How could I possibly resist Hiromi Kawakami’s Strange Weather in Tokyo? As soon as I glimpsed Natsumi Hayashi’s cover photograph (see right) I knew I had to read it. The woman looks as if she’s being reeled in by homely temptations, just like in those old cartoons when the aroma of a freshly baked pie lures Mickey Mouse towards the kitchen window. It seems fitting to me, then, that so much of the book is dedicated to the social and corporeal pleasures of food.
Tsukiko eats her food alone. That is, until she and her old teacher Sensei become friends. Together they share fried lotus root, fragrant yudofu, grilled ayu, ponzu-dipped octopus, steaming tea, hot saké, crisp beer. Even before their romance blossoms, their world together is a sensual one, full of tastes, textures and aromatics. Tokyo buzzes around them as they eat, like the thrumming organisms of the Tochigi forest during their mushroom hunt: “all around me, it felt like it was bursting: with the leaves on the trees, the undergrowth…it seemed strange to be surrounded by so many living things…leading the same kind of complicated life I was”. Their shared meals hone this complex network of life down to just the two of them: Sensei and Tsukiko, with food, together. Simple.
Every mouthful described in Strange Weather in Tokyo seems to emanate warmth. Homeliness, even. Not because Tsukiko and Sensei are surrounded by family or friends – quite the opposite – but because the purpose behind each sip and bite is joy as well as sustenance; joy in the food, but also in the shared experience. As I read each page, I found myself daydreaming about evenings I’ve shared feasting at various tables: devouring cold soba with mentsuyu from a plastic bottle and nori that we snipped into delicate bands with kitchen scissors. Or eight of us sitting cross-legged on the living room carpet, dipping crispy-based, steamed gyoza into our mouths as the zing of vinegar and chilli oil tingled our lips. Or on a lazy night, stirring a heap of parmesan into hot, buttery spaghetti drenched in marmite, which we ate lounged in front of the television as snow drifted outside. On those nights, nothing was worth consideration apart from the good food and exceptional company.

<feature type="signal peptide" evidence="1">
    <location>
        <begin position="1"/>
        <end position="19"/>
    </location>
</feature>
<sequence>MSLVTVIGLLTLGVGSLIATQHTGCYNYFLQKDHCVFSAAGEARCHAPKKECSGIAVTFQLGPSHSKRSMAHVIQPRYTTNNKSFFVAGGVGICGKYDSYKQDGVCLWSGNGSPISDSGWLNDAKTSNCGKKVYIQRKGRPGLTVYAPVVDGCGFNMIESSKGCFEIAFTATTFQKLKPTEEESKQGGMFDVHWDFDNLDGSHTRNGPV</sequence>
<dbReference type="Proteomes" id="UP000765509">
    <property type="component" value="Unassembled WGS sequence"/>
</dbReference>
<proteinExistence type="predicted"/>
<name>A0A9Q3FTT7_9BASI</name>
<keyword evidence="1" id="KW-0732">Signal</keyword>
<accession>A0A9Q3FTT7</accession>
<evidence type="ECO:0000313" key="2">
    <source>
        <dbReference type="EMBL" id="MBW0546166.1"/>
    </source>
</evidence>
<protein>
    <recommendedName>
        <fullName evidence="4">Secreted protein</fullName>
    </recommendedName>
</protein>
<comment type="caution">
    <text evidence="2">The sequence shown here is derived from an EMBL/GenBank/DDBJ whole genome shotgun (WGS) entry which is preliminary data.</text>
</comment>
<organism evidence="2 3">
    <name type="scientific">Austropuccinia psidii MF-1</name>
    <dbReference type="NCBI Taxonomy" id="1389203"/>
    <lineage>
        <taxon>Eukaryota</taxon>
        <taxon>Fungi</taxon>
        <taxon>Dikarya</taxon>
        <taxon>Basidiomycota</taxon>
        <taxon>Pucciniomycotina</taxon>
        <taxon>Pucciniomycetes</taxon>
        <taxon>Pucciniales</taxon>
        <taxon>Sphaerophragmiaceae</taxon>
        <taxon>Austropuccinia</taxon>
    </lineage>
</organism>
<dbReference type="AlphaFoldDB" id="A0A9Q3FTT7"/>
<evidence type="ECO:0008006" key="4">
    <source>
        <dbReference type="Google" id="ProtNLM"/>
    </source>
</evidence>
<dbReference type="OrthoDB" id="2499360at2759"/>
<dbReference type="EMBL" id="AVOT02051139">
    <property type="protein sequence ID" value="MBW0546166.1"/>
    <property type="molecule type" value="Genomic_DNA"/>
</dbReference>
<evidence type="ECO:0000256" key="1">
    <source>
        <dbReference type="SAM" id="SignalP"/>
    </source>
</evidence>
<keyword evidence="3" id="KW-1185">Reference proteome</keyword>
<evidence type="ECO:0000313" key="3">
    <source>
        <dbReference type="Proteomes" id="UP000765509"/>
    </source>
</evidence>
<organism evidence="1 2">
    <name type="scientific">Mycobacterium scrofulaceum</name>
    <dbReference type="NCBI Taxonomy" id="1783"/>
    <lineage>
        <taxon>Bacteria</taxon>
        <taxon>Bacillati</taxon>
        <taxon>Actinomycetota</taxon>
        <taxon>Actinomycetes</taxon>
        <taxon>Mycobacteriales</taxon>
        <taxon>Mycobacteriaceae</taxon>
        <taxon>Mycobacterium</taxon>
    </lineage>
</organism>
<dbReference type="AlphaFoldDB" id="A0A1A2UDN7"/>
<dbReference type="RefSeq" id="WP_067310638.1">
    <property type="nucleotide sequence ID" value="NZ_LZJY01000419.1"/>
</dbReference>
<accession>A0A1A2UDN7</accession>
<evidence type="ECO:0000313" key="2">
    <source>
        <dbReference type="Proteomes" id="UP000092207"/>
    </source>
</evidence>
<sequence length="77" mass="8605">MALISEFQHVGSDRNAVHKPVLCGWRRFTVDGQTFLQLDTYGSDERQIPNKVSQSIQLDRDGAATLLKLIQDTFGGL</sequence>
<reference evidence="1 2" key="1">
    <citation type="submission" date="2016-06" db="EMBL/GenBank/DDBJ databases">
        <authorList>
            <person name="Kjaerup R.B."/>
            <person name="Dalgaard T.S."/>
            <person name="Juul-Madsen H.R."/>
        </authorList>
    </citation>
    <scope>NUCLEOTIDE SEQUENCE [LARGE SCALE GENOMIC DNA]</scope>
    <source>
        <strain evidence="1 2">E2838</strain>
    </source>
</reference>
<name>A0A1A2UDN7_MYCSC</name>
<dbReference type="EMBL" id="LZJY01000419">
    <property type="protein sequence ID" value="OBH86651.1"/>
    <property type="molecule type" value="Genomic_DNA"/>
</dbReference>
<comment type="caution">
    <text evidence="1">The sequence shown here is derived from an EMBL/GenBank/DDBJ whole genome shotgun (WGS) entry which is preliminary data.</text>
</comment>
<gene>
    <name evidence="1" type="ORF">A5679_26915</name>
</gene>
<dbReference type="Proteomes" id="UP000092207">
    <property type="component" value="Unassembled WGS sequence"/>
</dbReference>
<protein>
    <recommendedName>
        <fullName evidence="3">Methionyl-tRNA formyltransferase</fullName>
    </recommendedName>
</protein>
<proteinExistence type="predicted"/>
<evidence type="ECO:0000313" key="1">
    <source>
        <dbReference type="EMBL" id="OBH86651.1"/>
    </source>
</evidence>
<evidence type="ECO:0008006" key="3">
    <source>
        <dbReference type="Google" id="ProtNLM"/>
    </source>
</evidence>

These memories are intertwined with my reading of Strange Weather in Tokyo, so it’s no wonder I feel a kind of camaraderie with the book, despite an ending that is expected but more bitter than sweet. Like Mikage in Banana Yoshimoto’s novella Kitchen, the bustle of lives and intimate friendships that define Tsukiko and Sensei are tinged with the sentiment that “we are really, all of us, alone”. And also like Mikage, Tsukiko and Sensei ally themselves against this by seeking companionship and pleasure while the opportunity is there. “I would make carrot cakes that included a bit of my soul,” Mikage says, “Having known such joy, there was no going back. No matter what, I wanted to continue living with the awareness that I will die”. The loss and suffering of each character, whether previous or predicted, not only amplifies their joy but makes it possible.
And so, as Tsukiko recalls towards the end of the book, everything good “grows because you tend it”. Food, partners, friendships; all are worthy of labour. Reading Strange Weather in Tokyo made me want to head to a bar, have a cold bottle of beer – maybe with some hot salted chips – and talk to my friends about the day we’d had. Best to do it, I thought, while we have the chance.